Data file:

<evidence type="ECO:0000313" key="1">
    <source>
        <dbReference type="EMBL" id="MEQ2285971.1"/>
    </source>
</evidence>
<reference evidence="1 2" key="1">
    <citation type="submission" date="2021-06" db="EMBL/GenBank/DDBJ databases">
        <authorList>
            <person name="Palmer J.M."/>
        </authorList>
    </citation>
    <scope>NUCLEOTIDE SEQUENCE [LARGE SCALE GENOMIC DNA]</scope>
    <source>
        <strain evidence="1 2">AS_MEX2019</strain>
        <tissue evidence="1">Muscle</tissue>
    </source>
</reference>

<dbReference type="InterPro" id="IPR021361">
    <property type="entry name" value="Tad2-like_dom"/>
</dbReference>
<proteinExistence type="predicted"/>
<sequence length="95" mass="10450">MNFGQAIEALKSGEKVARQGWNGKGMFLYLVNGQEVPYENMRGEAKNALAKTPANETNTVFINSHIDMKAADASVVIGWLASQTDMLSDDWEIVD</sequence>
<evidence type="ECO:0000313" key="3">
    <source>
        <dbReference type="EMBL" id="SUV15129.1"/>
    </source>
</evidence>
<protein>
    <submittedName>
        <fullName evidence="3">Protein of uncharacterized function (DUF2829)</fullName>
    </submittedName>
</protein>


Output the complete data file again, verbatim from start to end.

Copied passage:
<evidence type="ECO:0000313" key="1">
    <source>
        <dbReference type="EMBL" id="MEQ2285971.1"/>
    </source>
</evidence>
<reference evidence="1 2" key="1">
    <citation type="submission" date="2021-06" db="EMBL/GenBank/DDBJ databases">
        <authorList>
            <person name="Palmer J.M."/>
        </authorList>
    </citation>
    <scope>NUCLEOTIDE SEQUENCE [LARGE SCALE GENOMIC DNA]</scope>
    <source>
        <strain evidence="1 2">AS_MEX2019</strain>
        <tissue evidence="1">Muscle</tissue>
    </source>
</reference>

<dbReference type="InterPro" id="IPR021361">
    <property type="entry name" value="Tad2-like_dom"/>
</dbReference>
<proteinExistence type="predicted"/>
<sequence length="95" mass="10450">MNFGQAIEALKSGEKVARQGWNGKGMFLYLVNGQEVPYENMRGEAKNALAKTPANETNTVFINSHIDMKAADASVVIGWLASQTDMLSDDWEIVD</sequence>
<evidence type="ECO:0000313" key="3">
    <source>
        <dbReference type="EMBL" id="SUV15129.1"/>
    </source>
</evidence>
<protein>
    <submittedName>
        <fullName evidence="3">Protein of uncharacterized function (DUF2829)</fullName>
    </submittedName>
</protein>